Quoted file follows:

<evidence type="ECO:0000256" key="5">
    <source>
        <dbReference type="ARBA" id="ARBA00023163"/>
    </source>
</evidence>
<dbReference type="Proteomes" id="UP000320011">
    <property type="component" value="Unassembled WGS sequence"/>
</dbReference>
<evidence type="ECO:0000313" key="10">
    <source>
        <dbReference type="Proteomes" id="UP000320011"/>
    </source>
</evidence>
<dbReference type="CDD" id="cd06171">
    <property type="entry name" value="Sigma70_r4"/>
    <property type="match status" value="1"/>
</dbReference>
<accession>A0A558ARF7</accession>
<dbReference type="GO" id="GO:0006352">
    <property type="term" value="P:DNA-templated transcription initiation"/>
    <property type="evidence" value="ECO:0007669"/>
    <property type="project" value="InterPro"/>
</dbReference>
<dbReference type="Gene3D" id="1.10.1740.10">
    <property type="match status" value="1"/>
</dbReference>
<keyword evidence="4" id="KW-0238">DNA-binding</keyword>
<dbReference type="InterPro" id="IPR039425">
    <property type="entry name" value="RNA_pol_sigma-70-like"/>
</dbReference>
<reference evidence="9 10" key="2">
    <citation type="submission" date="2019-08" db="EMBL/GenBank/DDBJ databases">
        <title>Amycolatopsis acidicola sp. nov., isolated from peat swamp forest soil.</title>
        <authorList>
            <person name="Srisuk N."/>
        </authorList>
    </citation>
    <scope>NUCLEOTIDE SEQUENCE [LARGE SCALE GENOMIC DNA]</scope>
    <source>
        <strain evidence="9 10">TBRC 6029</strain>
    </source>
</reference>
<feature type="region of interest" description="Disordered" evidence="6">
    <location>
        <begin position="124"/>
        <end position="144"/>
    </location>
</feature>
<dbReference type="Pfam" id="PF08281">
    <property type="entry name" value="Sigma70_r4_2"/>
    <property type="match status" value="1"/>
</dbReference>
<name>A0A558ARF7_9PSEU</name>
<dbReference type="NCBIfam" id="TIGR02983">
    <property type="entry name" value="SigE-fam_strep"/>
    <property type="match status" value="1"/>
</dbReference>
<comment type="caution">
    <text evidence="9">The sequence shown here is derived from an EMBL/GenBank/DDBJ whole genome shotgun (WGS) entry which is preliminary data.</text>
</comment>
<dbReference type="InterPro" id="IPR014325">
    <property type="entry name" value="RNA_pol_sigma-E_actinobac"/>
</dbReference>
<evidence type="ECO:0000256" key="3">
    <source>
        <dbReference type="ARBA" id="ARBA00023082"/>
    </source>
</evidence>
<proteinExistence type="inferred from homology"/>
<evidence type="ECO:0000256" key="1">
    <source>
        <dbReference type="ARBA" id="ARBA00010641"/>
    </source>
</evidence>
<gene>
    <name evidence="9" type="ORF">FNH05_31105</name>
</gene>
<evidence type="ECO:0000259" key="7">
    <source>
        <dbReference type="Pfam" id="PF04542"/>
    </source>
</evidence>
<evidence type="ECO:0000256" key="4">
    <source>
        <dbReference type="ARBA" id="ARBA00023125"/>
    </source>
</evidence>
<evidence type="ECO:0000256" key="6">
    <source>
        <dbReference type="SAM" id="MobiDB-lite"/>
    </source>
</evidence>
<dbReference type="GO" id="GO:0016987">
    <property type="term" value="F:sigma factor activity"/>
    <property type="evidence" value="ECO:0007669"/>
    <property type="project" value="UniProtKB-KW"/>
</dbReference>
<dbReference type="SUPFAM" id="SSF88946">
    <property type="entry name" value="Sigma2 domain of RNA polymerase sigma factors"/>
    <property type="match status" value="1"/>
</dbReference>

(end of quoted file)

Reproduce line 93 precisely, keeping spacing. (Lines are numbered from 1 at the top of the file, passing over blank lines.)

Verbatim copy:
<dbReference type="GO" id="GO:0016987">